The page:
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- On March 1, 2019
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The IT challenge: Fault Finding with DNA center
Cisco DNA Center has been released to the market and promises advanced features in the realm of Assurance and Automation. Assurance allows DNA Center to provide useful insights into the networks behaviour – this blog is focused on how insights can help in proactively identifying issues before the The IT Challenge: Fault Finding with DNA Center Cisco DNA Center has been released to the market and promises advanced features in the realm of Assurance and Automation. Cisco has embarked on the path of Software Defined Networking, and DNA Center is the management system. In this blog we’re going to explore some of the features that come with DNA Center that help automate and speed up the process of fault finding. Assurance allows DNA Center to provide useful insights into the networks behaviour – this blog is focused on how insights can help in proactively identifying issues before they become a major issue. Firstly, what are Insights? Most monitoring systems provide up / down type alarms, but you then need to spend time interpreting and then fault finding these. What if the management system could provide alarms as an insight into the issue and the effect its having on your network health – along with guided fault finding to make resolution of the issue easier. That’s just the intent behind DNA Assurance.
Cisco DNA: Assurance Mode
In Assurance mode, DNA Center provides advanced analytics and fault finding assistance. If you focus on the typical fault finding scenario, significant time is spent on up front data gathering, before the actual fault finding can take place. This is an amount of time that’s wasted before you can actually get to the point of starting to pin-point the issue at hand. For a major outage, this is a big problem. If you consider when something big hits in your network, you can be deluged and overwhelmed with alarms and alerts. One option is to setup hierarchical alarms, which many systems can do, but there’s a better way. Cisco DNA Center introduces the concept of a network health monitor – you’re not looking at an up / down alert, but the actual impact this will have on the network. The challenge in IT is the amount of time wasted on fault finding. Here’s the key issues:
Time Spent: The time spent collecting diagnostic information is huge – typically 4 times that spent analysing it
Fault Replication: You have to be able to replicate the fault, and capture it as it happens – no easy task and normally means being onsite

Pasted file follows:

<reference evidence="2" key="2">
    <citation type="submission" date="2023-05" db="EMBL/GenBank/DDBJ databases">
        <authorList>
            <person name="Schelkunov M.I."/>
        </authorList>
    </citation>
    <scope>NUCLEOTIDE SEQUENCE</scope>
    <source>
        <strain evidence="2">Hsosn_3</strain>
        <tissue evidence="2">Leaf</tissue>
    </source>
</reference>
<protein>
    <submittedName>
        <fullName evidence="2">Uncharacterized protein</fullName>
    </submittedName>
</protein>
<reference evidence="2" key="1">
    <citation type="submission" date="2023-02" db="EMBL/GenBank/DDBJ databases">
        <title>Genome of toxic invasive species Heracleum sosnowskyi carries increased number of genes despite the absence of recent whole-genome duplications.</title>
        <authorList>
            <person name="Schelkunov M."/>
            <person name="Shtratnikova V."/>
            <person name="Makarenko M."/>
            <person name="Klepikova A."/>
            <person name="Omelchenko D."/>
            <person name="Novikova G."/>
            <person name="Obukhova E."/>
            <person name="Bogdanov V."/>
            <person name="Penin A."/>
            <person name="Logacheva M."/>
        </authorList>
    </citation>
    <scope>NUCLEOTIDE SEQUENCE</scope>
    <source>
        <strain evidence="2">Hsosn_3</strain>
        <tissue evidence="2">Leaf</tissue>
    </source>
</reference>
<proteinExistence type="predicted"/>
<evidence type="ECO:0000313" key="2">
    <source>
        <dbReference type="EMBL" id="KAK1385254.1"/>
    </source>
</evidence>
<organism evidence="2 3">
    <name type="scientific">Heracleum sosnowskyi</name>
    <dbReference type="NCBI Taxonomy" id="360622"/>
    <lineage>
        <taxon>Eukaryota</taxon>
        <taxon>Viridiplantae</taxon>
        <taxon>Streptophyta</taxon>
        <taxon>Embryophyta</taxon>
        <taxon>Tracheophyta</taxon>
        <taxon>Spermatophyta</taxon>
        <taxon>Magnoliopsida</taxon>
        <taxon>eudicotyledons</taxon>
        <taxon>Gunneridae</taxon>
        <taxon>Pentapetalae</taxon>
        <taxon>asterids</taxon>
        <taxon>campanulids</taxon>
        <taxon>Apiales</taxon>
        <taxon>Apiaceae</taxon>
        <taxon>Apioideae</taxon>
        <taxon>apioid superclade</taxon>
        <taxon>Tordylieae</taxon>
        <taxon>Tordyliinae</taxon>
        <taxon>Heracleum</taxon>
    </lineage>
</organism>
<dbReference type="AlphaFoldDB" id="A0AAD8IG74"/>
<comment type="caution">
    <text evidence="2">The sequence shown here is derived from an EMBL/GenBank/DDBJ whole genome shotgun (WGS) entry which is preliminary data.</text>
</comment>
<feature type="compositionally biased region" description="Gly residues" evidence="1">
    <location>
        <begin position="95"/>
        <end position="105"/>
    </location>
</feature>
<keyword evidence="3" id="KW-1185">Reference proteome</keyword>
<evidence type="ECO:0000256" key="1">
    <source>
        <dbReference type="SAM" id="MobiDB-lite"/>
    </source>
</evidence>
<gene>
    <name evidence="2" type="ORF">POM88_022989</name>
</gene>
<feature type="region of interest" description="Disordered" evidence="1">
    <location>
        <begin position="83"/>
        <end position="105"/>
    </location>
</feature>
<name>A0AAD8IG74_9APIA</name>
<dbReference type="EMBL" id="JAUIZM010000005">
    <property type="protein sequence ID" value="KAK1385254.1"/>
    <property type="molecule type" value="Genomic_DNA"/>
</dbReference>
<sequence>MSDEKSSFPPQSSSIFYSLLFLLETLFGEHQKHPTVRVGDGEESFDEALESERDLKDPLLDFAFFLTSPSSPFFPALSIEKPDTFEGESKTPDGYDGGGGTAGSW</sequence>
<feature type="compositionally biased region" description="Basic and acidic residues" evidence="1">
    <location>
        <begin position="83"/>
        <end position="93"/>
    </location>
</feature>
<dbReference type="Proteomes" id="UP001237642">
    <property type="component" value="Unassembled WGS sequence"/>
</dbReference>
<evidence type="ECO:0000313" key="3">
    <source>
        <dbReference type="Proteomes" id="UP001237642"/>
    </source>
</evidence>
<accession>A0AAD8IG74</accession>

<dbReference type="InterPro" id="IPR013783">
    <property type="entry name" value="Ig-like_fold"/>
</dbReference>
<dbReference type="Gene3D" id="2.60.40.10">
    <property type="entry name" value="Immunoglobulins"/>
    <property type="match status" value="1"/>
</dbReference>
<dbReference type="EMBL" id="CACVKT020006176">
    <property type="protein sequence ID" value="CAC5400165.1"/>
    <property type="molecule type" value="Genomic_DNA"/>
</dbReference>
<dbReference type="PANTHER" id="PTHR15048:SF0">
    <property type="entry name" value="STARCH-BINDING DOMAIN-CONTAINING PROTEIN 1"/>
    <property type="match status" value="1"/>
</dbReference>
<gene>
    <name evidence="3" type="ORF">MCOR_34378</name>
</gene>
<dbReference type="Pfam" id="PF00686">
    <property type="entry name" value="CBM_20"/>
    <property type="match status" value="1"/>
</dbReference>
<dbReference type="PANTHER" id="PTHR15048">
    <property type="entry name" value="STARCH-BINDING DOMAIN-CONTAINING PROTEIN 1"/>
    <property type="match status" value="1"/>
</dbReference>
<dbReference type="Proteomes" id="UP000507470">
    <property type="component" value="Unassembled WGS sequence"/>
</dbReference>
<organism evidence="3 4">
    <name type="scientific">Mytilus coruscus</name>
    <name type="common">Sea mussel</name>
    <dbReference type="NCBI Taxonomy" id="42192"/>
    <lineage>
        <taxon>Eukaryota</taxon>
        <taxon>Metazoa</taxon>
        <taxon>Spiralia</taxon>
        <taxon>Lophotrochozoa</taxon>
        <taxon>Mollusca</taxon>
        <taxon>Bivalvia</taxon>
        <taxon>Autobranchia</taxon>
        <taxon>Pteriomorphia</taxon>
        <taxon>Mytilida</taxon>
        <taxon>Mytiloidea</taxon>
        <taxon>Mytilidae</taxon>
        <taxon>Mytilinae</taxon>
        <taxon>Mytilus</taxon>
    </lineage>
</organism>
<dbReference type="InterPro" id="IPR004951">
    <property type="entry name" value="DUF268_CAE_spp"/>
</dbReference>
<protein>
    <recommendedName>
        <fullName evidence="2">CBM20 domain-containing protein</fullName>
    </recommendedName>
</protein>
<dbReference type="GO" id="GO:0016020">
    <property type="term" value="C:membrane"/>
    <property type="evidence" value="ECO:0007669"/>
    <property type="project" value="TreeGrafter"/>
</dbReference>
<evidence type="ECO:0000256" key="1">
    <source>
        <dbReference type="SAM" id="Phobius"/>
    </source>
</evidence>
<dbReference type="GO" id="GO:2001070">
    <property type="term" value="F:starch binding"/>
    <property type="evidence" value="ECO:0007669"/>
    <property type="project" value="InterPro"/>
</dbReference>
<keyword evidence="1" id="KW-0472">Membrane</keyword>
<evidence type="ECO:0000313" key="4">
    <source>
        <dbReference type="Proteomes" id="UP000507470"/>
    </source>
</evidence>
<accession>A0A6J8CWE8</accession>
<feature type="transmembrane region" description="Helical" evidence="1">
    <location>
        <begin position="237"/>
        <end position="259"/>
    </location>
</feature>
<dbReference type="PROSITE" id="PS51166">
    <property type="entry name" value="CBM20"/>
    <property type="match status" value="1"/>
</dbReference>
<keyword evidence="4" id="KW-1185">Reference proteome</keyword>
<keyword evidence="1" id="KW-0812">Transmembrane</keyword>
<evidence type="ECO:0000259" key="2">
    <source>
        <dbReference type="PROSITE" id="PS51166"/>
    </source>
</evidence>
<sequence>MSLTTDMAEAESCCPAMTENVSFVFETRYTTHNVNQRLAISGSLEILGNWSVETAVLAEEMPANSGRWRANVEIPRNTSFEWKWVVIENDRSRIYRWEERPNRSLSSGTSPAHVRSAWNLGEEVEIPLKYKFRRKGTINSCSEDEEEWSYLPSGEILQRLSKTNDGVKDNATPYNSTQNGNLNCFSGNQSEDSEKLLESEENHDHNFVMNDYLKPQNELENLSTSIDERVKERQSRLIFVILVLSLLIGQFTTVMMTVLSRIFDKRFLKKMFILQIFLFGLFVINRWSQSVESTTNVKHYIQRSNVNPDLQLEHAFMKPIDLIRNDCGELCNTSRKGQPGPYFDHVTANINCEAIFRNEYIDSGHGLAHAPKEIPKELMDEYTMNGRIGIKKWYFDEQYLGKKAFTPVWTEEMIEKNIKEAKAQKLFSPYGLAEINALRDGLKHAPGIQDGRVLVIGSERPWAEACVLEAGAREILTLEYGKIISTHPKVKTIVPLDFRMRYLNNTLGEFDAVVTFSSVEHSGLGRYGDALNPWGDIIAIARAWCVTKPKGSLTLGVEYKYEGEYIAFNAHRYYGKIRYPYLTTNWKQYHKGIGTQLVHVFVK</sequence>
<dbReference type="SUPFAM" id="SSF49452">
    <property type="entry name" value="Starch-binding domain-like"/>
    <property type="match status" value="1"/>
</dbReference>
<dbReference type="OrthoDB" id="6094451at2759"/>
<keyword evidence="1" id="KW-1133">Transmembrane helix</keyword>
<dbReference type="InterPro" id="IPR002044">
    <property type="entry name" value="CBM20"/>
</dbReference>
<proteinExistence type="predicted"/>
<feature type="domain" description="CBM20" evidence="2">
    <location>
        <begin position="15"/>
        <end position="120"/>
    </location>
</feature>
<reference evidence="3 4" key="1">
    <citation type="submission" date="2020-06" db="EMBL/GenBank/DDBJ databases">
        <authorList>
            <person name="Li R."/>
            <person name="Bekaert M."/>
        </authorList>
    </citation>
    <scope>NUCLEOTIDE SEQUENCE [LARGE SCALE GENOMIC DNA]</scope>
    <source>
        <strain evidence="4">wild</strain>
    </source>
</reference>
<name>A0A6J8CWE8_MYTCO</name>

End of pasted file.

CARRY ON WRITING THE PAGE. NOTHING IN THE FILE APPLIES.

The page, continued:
Time to resolve: WiFi issues are often complex to replicate, fault find and diagnose. This means they are user impacting and expensive.
Cisco 1800S Series Sensors
The Cisco 1800S series sensor is a useful addition to the fault finding armoury – you can leave this device in a room and it will periodically connect to the network, act as a client and disconnect. This allows the network to be actively tested and a quick determination made where issues might lie. If you’re interested in more information on the sensors, check out our blogs on these:
DNA Center: Intelligent Capture
With the stream of live telemetry data, DNA Center is able to categorise and fault find for you, actively showing where issues are likely to lie. While Cisco Prime was able to display data, it was typically collected every few minutes, so cannot be considered as telemetry and not always granular enough to help in resolving issues. DNA is able to provide telemetry every few seconds, vastly increasing the granularity of data collected. This removes those averaging errors, when you end up missing an event because the system is only checking every few minutes. With more granular data, you’ve got a much better chance of spotting the issue and trend.
DNA Center: Client 360
DNA Center keeps lots of logged data – and in granular fashion too. Cisco have named the ability to review this data as ‘Network Time Travel’, where you can revert to earlier log files and run through an issue as if you were fault finding at the time. This is immensely useful when dealing with an issue that a user has reported as happening a week ago. The data allows you to review the client and application experience and make some quick determinations on where issues might lie – with the DHCP server, the AAA server, the client itself and so on.
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